MSU's Izzo frustrated over tighter rules

Tony Paul
The Detroit News

Anaheim, Calif. — Call it the Year of the Ref.

Michigan State guard Eron Harris, right, talks to head coach Tom Izzo during the second half.

They've bungled football games, college and pro.

And now they're making some college basketball games unwatchable, too, with the new rules that are leading to more whistles and more courtside expletives.

It's really frustrating Michigan State coach Tom Izzo, who used much of his postgame presser following Sunday night's 77-64 win over Providence to vent.

And he wants this made clear: He's not venting at the officials, who are being instructed to call games the way they're calling the games. He's more upset with the committee of coaches who changed the rules, himself included.

"I don't want to get into it," Izzo said, before getting into it. "I won't get fined because I love the officials. I think they're awesome.

"I don't think it's their fault. They're scared to death. I think there's a difference between freedom of movement ... and touching a guy 30 feet from the basket. If you're impeding the process, that's a foul. Oh my God, some of them on us and them ..."

Michigan State star Denzel Valentine was in foul trouble early, with two first-half fouls. He got his third early in the second half.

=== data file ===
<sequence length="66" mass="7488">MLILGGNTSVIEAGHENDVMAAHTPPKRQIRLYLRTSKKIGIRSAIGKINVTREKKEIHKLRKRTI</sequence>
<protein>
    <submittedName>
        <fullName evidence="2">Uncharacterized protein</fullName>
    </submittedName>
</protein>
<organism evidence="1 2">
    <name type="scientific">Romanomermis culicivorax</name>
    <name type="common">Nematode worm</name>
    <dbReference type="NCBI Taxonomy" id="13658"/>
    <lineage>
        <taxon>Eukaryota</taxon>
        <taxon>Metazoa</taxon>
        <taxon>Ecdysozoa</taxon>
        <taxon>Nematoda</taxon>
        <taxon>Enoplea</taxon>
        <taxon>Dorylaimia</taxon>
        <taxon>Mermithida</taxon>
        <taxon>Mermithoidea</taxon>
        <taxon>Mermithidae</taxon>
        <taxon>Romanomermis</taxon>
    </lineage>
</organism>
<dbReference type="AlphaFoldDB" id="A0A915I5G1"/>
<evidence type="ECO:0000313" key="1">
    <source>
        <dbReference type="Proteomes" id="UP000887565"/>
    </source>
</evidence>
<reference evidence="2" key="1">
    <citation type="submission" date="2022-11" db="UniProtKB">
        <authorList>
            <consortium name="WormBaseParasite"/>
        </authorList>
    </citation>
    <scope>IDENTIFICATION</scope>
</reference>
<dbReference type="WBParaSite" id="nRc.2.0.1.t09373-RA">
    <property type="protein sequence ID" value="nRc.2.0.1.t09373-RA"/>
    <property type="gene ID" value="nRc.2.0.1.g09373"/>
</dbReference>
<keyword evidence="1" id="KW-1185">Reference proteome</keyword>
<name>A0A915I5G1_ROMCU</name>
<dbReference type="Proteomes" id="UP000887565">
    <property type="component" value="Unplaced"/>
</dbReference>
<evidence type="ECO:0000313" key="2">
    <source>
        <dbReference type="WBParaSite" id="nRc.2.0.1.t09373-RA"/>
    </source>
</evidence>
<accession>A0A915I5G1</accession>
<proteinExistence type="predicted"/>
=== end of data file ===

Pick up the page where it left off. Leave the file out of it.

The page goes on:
Providence star Kris Dunn, like Valentine a player-of-the-year candidate, picked up his fourth foul and went to the bench for much of the second half.

"I don't want Denzel on the bench, and I don't want Dunn on the bench," Izzo said. "I haven't heard many people saying they enjoy walks to the free-throw line with the best players on the bench.

Second-half run lifts No. 3 MSU over Providence

"I just think we're taking the flow of the game away."

Providence coach Ed Cooley was frustrated, too, though he seemed to want more fouls called.

He said his team's 15 free throws were the fewest it's taken since he became head coach in 2011.

"It's an adjustment period," Cooley said. "No sour grapes."

Harris rebounds

Eron Harris has caught the wrath of Izzo much of this trip to California, where MSU won the Wooden Legacy championship with wins over Eastern Michigan, Boston College, Boise State and Providence.

Harris, a transfer from West Virginia who had to sit out last season due to NCAA regulations, earned some praise Sunday.
He finished with 12 points, including some big baskets late.

"I think Eron had a mismatch," Valentine said. "He has a mismatch a lot on the floor. The things he can do, he can score in a variety of ways.

"I think tonight, later on in the second half with me being in foul trouble and me not playing my best, that gave him a little confidence. He felt he needed to step up, and he did."

Bryn Forbes also elevated his game, with a team-high 18 points.

Harris said it might've been a good thing for the Spartans to go through such adversity. It could pay dividends down the road.

"Definitely," he said. "I think the lesson here is for a championship team, you've gotta do what you've gotta do.

"We're a deep team. Everybody can do multiple things."

Waves of green

The green-and-white took over Southern California during the four-day tournament.

MSU was represented by, by far, the largest fan base of the eight teams playing, including an almost-exclusively Spartans crowd for the title game.

The support, which included more than 700 showing up for a football watch party Saturday with Izzo and the players, wasn't lost on the basketball team.

"We've been blessed at Michigan State," Izzo said.

Said Deyonta Davis, a freshman: "It was big. I didn't know there were people from so far out that used to go to Michigan State. This week was fun."